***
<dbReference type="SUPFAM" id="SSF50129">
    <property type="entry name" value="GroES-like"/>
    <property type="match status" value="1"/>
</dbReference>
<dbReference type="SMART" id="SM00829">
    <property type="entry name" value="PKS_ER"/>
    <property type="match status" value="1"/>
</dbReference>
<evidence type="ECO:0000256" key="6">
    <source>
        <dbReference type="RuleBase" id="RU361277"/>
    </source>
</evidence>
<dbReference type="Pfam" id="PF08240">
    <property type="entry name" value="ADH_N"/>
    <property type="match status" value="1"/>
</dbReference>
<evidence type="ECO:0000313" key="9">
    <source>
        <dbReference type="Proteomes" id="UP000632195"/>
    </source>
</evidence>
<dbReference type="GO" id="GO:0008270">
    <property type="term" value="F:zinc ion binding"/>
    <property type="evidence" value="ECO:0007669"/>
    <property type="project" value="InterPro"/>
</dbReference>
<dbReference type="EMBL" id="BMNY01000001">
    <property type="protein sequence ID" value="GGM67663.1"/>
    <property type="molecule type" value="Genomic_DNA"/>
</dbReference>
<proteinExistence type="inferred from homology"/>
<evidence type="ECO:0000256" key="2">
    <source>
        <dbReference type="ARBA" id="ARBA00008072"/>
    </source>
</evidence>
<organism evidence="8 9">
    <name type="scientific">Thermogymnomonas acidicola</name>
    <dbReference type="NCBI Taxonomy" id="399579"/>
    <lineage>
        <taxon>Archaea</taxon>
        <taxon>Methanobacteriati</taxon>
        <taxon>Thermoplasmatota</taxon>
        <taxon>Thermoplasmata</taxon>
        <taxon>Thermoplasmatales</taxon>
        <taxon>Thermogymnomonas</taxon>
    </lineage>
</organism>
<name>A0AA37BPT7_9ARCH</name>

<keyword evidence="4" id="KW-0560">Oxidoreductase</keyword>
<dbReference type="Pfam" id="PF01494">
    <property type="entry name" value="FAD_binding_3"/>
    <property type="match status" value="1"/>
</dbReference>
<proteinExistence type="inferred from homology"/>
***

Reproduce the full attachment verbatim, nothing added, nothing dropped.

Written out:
<dbReference type="SUPFAM" id="SSF50129">
    <property type="entry name" value="GroES-like"/>
    <property type="match status" value="1"/>
</dbReference>
<dbReference type="SMART" id="SM00829">
    <property type="entry name" value="PKS_ER"/>
    <property type="match status" value="1"/>
</dbReference>
<evidence type="ECO:0000256" key="6">
    <source>
        <dbReference type="RuleBase" id="RU361277"/>
    </source>
</evidence>
<dbReference type="Pfam" id="PF08240">
    <property type="entry name" value="ADH_N"/>
    <property type="match status" value="1"/>
</dbReference>
<evidence type="ECO:0000313" key="9">
    <source>
        <dbReference type="Proteomes" id="UP000632195"/>
    </source>
</evidence>
<dbReference type="GO" id="GO:0008270">
    <property type="term" value="F:zinc ion binding"/>
    <property type="evidence" value="ECO:0007669"/>
    <property type="project" value="InterPro"/>
</dbReference>
<dbReference type="EMBL" id="BMNY01000001">
    <property type="protein sequence ID" value="GGM67663.1"/>
    <property type="molecule type" value="Genomic_DNA"/>
</dbReference>
<proteinExistence type="inferred from homology"/>
<evidence type="ECO:0000256" key="2">
    <source>
        <dbReference type="ARBA" id="ARBA00008072"/>
    </source>
</evidence>
<organism evidence="8 9">
    <name type="scientific">Thermogymnomonas acidicola</name>
    <dbReference type="NCBI Taxonomy" id="399579"/>
    <lineage>
        <taxon>Archaea</taxon>
        <taxon>Methanobacteriati</taxon>
        <taxon>Thermoplasmatota</taxon>
        <taxon>Thermoplasmata</taxon>
        <taxon>Thermoplasmatales</taxon>
        <taxon>Thermogymnomonas</taxon>
    </lineage>
</organism>
<name>A0AA37BPT7_9ARCH</name>

<keyword evidence="4" id="KW-0560">Oxidoreductase</keyword>
<dbReference type="Pfam" id="PF01494">
    <property type="entry name" value="FAD_binding_3"/>
    <property type="match status" value="1"/>
</dbReference>
<proteinExistence type="inferred from homology"/>